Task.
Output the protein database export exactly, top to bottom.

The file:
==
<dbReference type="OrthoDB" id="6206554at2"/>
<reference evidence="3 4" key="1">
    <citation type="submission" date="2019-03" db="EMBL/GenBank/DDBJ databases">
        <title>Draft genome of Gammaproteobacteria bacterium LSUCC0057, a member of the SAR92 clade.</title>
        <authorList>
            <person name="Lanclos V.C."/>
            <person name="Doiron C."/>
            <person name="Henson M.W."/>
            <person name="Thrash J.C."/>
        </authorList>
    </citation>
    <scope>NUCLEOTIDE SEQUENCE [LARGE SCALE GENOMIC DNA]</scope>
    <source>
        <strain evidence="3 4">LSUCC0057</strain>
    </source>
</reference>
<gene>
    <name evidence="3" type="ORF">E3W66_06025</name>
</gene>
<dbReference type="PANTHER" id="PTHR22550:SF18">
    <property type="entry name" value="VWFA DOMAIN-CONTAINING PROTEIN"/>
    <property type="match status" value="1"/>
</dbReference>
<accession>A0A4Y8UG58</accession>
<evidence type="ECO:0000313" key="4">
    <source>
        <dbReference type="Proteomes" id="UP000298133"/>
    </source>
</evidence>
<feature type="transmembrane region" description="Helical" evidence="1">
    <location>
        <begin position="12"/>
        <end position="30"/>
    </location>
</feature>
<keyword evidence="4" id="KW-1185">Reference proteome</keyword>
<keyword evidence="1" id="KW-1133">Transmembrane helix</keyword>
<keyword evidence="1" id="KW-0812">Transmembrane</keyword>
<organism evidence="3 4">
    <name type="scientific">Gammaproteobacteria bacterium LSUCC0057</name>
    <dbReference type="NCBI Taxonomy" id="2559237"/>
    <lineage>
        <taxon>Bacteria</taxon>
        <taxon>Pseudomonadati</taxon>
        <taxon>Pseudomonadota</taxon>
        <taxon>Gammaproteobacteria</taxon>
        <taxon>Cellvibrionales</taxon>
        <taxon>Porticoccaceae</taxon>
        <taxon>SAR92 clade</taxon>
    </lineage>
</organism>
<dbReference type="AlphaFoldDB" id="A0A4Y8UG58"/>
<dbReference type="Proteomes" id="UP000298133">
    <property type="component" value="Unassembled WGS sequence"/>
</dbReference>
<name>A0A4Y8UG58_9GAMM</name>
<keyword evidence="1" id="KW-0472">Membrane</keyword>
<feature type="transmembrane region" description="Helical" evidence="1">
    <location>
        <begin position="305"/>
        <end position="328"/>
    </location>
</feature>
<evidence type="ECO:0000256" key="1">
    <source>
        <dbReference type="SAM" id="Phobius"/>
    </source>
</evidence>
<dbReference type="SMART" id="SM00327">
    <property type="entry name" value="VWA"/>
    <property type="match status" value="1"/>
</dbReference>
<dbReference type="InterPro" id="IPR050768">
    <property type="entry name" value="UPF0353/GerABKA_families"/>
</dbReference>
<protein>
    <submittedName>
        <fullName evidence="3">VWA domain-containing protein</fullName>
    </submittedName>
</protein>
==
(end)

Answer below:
<dbReference type="OrthoDB" id="6206554at2"/>
<reference evidence="3 4" key="1">
    <citation type="submission" date="2019-03" db="EMBL/GenBank/DDBJ databases">
        <title>Draft genome of Gammaproteobacteria bacterium LSUCC0057, a member of the SAR92 clade.</title>
        <authorList>
            <person name="Lanclos V.C."/>
            <person name="Doiron C."/>
            <person name="Henson M.W."/>
            <person name="Thrash J.C."/>
        </authorList>
    </citation>
    <scope>NUCLEOTIDE SEQUENCE [LARGE SCALE GENOMIC DNA]</scope>
    <source>
        <strain evidence="3 4">LSUCC0057</strain>
    </source>
</reference>
<gene>
    <name evidence="3" type="ORF">E3W66_06025</name>
</gene>
<dbReference type="PANTHER" id="PTHR22550:SF18">
    <property type="entry name" value="VWFA DOMAIN-CONTAINING PROTEIN"/>
    <property type="match status" value="1"/>
</dbReference>
<accession>A0A4Y8UG58</accession>
<evidence type="ECO:0000313" key="4">
    <source>
        <dbReference type="Proteomes" id="UP000298133"/>
    </source>
</evidence>
<feature type="transmembrane region" description="Helical" evidence="1">
    <location>
        <begin position="12"/>
        <end position="30"/>
    </location>
</feature>
<keyword evidence="4" id="KW-1185">Reference proteome</keyword>
<keyword evidence="1" id="KW-1133">Transmembrane helix</keyword>
<keyword evidence="1" id="KW-0812">Transmembrane</keyword>
<organism evidence="3 4">
    <name type="scientific">Gammaproteobacteria bacterium LSUCC0057</name>
    <dbReference type="NCBI Taxonomy" id="2559237"/>
    <lineage>
        <taxon>Bacteria</taxon>
        <taxon>Pseudomonadati</taxon>
        <taxon>Pseudomonadota</taxon>
        <taxon>Gammaproteobacteria</taxon>
        <taxon>Cellvibrionales</taxon>
        <taxon>Porticoccaceae</taxon>
        <taxon>SAR92 clade</taxon>
    </lineage>
</organism>
<dbReference type="AlphaFoldDB" id="A0A4Y8UG58"/>
<dbReference type="Proteomes" id="UP000298133">
    <property type="component" value="Unassembled WGS sequence"/>
</dbReference>
<name>A0A4Y8UG58_9GAMM</name>
<keyword evidence="1" id="KW-0472">Membrane</keyword>
<feature type="transmembrane region" description="Helical" evidence="1">
    <location>
        <begin position="305"/>
        <end position="328"/>
    </location>
</feature>
<evidence type="ECO:0000256" key="1">
    <source>
        <dbReference type="SAM" id="Phobius"/>
    </source>
</evidence>
<dbReference type="SMART" id="SM00327">
    <property type="entry name" value="VWA"/>
    <property type="match status" value="1"/>
</dbReference>
<dbReference type="InterPro" id="IPR050768">
    <property type="entry name" value="UPF0353/GerABKA_families"/>
</dbReference>
<protein>
    <submittedName>
        <fullName evidence="3">VWA domain-containing protein</fullName>
    </submittedName>
</protein>